§ 1. Mr. Sheerman
To ask the Secretary of State for the Environment what steps he is taking to stimulate the building of houses suitable for tenants or buyers on lower incomes. 
§ The Minister for Local Government, Housing and Urban Regeneration (Mr. David Curry)
My Department has a housing programme of £6.7 billion this year, which goes mainly to provide new social lettings, to renovate existing housing, and to help finance rent rebates for council tenants. We also finance a number of low-cost home ownership programmes.
§ Mr. Sheerman
Is that not an appallingly complacent answer from a Minister who knows that in 1979 local councils built 75,600 houses, whereas last year they built just 1,600? Is it not a matter of shame for both the hon. Gentleman and the Government that there are tens of thousands homeless people throughout the country and that people are living in degrading and squalid conditions? Is it not time the Government liberated councils to build the homes that people deserve?
§ Mr. Curry
Why is the hon. Gentleman so obsessed with houses being built by councils? What is the difference between a house built by a council, one built by a housing association and one built by the private sector? It shows the Labour party's obsession with state ownership and state development. One of the greatest achievements, among others, of this Government has been to put housing associations in the front line in the development of new homes. That is infinitely better and more flexible than house building by councils.
§ Dr. Spink
Will my hon. Friend confirm that there are about 800,000 empty houses in this country and that councils, especially those under Labour control, have a responsibility to bring them into use? Would that not help those on low incomes?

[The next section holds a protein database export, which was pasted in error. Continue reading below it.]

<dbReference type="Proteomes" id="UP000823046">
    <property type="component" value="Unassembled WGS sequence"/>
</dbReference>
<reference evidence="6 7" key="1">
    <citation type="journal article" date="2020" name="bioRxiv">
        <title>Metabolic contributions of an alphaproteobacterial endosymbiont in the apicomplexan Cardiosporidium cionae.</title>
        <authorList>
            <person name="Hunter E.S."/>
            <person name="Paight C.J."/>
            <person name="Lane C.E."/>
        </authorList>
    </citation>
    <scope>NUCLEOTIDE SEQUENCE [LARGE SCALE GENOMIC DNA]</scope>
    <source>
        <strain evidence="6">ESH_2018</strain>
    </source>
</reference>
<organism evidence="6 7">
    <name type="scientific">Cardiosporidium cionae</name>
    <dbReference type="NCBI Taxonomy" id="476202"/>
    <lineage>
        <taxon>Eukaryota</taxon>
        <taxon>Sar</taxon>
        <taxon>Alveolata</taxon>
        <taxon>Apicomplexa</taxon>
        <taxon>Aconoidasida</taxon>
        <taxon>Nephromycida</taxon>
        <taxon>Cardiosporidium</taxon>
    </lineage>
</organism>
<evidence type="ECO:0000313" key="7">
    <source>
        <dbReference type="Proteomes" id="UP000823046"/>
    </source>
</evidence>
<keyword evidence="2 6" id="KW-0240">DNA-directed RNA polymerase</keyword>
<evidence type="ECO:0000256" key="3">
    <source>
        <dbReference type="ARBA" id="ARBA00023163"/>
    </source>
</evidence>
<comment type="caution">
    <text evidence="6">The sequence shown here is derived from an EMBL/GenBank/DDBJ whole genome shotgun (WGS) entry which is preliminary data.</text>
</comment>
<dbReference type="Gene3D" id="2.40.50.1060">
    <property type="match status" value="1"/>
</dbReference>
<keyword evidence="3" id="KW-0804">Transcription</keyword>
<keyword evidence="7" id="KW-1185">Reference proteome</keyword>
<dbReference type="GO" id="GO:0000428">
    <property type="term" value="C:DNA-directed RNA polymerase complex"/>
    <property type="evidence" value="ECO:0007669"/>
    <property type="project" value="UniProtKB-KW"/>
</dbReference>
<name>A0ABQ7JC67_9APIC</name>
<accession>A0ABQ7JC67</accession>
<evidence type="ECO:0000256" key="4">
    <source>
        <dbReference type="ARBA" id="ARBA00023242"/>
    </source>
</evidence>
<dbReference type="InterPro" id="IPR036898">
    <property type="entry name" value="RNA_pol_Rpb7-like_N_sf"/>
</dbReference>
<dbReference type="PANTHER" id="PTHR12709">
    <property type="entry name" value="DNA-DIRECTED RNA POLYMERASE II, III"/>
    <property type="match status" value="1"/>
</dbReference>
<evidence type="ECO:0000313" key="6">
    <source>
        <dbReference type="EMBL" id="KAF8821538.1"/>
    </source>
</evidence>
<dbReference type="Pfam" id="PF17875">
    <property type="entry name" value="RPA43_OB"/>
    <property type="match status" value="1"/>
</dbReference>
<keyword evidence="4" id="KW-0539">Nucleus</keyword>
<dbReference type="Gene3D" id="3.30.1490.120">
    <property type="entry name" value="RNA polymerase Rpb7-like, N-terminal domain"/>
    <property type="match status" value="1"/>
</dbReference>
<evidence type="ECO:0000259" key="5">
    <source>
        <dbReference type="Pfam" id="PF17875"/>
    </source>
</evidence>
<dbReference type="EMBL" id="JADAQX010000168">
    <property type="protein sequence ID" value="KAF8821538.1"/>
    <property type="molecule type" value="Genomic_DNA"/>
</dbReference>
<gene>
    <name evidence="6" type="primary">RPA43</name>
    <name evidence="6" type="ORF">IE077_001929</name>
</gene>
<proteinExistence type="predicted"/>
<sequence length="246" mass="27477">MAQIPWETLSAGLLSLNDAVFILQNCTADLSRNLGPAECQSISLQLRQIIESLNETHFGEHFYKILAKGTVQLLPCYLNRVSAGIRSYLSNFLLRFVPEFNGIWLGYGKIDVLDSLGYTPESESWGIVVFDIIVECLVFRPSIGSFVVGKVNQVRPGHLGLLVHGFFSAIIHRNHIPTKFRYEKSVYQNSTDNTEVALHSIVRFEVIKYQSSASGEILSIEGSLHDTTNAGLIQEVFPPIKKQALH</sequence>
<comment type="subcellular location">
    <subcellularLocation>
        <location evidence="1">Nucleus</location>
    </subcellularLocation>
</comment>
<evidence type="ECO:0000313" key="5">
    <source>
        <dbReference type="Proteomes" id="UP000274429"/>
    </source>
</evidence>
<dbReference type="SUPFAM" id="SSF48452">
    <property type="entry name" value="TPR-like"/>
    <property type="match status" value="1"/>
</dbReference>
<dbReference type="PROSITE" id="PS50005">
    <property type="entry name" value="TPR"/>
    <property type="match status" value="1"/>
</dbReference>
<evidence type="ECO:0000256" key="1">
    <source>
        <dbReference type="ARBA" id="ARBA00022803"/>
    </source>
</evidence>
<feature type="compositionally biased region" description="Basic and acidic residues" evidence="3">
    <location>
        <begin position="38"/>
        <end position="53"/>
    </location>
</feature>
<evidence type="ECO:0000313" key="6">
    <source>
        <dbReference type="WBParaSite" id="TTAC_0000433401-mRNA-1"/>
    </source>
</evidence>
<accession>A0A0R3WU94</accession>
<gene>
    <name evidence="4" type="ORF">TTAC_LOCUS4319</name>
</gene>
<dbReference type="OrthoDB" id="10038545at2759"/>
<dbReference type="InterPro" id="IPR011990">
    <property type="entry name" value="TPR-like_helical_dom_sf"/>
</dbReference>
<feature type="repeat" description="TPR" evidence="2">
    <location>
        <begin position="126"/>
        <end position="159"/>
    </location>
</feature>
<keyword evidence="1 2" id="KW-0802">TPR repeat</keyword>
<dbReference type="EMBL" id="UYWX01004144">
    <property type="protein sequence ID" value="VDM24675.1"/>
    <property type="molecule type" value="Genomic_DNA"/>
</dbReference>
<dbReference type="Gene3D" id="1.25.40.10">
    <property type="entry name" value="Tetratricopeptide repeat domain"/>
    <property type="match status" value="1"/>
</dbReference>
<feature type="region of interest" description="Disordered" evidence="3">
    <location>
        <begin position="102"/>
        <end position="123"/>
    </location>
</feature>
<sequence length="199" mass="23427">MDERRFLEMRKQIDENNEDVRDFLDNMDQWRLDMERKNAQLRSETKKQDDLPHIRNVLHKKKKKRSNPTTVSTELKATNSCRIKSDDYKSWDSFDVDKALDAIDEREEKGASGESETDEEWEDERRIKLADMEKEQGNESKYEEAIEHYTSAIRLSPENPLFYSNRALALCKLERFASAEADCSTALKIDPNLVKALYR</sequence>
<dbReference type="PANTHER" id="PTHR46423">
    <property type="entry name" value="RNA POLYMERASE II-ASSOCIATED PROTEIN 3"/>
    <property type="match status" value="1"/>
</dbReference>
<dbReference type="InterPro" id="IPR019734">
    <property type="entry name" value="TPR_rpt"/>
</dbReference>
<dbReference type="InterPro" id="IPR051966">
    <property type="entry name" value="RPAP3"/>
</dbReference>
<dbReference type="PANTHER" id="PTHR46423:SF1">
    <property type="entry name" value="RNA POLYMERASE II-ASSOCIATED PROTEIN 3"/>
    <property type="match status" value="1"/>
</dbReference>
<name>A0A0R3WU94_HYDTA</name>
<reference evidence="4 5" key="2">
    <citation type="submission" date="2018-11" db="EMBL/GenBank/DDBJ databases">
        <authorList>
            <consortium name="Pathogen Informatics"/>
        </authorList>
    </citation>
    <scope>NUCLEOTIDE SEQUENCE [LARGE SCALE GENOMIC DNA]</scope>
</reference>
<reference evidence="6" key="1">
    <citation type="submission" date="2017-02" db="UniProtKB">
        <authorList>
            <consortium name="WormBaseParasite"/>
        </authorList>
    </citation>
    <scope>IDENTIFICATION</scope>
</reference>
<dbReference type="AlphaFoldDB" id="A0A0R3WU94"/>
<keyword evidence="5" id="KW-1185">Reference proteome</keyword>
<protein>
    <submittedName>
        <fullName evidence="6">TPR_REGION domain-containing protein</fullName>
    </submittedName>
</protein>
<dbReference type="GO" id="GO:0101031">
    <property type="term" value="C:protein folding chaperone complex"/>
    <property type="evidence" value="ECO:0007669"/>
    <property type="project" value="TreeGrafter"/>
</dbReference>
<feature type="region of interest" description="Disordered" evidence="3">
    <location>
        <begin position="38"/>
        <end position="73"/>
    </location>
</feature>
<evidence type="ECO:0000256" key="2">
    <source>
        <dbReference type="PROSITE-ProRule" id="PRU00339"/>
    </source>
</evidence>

§ Mr. Curry
It is true that there is a large number of empty homes in both the public and the private sectors. We have a housing partnership programme aimed at bringing them into use. It is also true that, if we could get more of them into use, that would make a significant dent in some of the housing problems.
§ Mr. Raynsford
Why will the Minister not admit to the true state of housing in Britain today, with house sales last month 14 per cent. down on 1994, 1.25 million home owners trapped in negative equity, repossessions running at 1,000 a week—50,000 a year—councils to all intents and purposes stopped from building new housing, and housing association budgets cut for two years running, thereby reducing the combined output of rented housing by councils and housing associations to the lowest levels since the second world war? Is it not clear that the Government have failed the nation and that they have lost 194 the confidence of house builders, tenants and home owners alike, and that they should now make way for a Labour Government who will take housing seriously?